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THE BIG INTERVIEW: Confidence the key in rise of Malone
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THE BIG INTERVIEW: Confidence the key in rise of Malone
on 17 November 2017
Daragh Ó Conchúir talks to bloodstock agent Tom Malone about his career as a jockey, his transition to the sales ring and the current state of the industry

TOM MALONE recalls approaching the figurative crossroads, distraught and broken. He had turned back from conditional to amateur to work with Philip Hobbs and booted home three winners in his first five rides.

But then he broke his shoulder schooling, and two weeks after returning, fractured his ankle. Hobbs was willing to keep him on but he had fallen down the pecking order.

“I packed up the Fiesta and I headed for home,” Malone details. “I was going home after one year in England, a failure, and it was going to be seen as a failure and I wasn’t in a good place. I’ll never, ever forget it.

“I pulled up in Fishguard and I cried my eyes out. I cried for an hour long. I thought ‘Fuck this. I deserve one more chance at this.’ I got the Horses In Training book out of me bag and opened it up on Martin Pipe’s page. I rang him and said ‘Mr Pipe, would you mind if I came and had a job?’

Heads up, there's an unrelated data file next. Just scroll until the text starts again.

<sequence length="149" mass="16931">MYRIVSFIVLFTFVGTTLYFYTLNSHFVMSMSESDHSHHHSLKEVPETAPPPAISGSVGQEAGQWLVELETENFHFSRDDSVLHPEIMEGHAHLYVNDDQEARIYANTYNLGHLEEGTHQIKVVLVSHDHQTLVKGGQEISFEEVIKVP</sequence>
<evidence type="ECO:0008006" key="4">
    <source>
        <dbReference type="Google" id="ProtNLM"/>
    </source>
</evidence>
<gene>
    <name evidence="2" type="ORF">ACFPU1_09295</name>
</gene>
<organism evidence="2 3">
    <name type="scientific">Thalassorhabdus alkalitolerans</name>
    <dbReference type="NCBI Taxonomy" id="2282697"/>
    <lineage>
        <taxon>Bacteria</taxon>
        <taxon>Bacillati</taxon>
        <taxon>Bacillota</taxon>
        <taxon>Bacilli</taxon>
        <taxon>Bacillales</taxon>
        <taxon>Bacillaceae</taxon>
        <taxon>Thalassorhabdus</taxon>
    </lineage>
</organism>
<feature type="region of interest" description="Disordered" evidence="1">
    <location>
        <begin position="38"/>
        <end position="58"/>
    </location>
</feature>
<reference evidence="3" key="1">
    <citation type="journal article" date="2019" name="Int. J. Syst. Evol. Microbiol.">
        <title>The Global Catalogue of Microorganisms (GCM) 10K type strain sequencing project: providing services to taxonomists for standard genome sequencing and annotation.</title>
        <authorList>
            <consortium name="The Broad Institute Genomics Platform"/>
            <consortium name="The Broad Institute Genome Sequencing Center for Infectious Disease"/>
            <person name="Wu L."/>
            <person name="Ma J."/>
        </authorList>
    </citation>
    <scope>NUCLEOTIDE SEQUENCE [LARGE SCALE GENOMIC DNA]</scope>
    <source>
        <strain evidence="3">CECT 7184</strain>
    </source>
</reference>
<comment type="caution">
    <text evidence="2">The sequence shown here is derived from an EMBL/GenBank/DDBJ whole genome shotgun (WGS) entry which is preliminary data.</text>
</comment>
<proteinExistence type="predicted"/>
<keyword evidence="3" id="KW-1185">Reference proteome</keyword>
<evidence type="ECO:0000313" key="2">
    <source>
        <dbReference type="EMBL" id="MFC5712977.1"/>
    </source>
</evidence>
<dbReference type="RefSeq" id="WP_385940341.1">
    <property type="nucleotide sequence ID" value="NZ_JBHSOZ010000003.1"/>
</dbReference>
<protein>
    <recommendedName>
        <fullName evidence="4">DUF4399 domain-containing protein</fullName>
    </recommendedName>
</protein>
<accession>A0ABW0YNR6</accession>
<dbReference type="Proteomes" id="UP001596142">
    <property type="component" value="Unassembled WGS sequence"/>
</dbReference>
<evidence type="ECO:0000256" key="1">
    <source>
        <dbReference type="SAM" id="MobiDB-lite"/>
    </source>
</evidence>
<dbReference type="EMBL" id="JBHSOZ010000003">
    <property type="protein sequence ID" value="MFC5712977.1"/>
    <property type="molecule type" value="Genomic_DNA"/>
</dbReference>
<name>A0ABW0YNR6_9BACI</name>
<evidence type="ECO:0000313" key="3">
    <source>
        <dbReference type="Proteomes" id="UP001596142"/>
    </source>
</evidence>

“‘I’ll give you a job but you’re never gonna ride,” he said.

“I just wanted another year. Within three weeks I’d ridden for him and I never looked back. That was the phone call that changed my life.”

He was 21 then and had it gone another way, he would have been back home, a bricklayer like his father Tom Snr or carpenter like his brother. And that would have been fine except that Malone had grown to love horses.

This was despite the Tullamore youngster only having had his introduction to them seven years earlier, as two friends brought him to Brosna View Stables in Clara for a riding lesson on his 14th birthday. He was reluctant but it was a Saturday and there was nothing much else to do. Within moments, he was hooked

After four lessons, he was working at Brosna View on weekends and quickly hacking and hunting as well under the eagle eye of Brian Sheridan, a show jumping guru who also had a long association with the South Westmeath Harriers.

“I’ll never forget those days,” says Malone. “He made me a man.”

In time he moved on to Tom Lacy, John Quinn and Philip Rothwell, for whom he rode a winner. He went greyhound racing in Navan one night and met ex-jockey Ronnie Beggan, a multiple Cheltenham Festival-winning jockey.

“He said ‘if you’re gonna shovel shit, shovel it for the best. If you’re gonna ride, ride for the best’ and that stuck with me. He told me ‘you need to go to England.’ So I did.”

His decade at Nicholashayne provided exposure to genius but also preparation and attention to detail. Allied with a work ethic most inherited from Tom Snr, these traits are the foundation of his flourishing bloodstock business.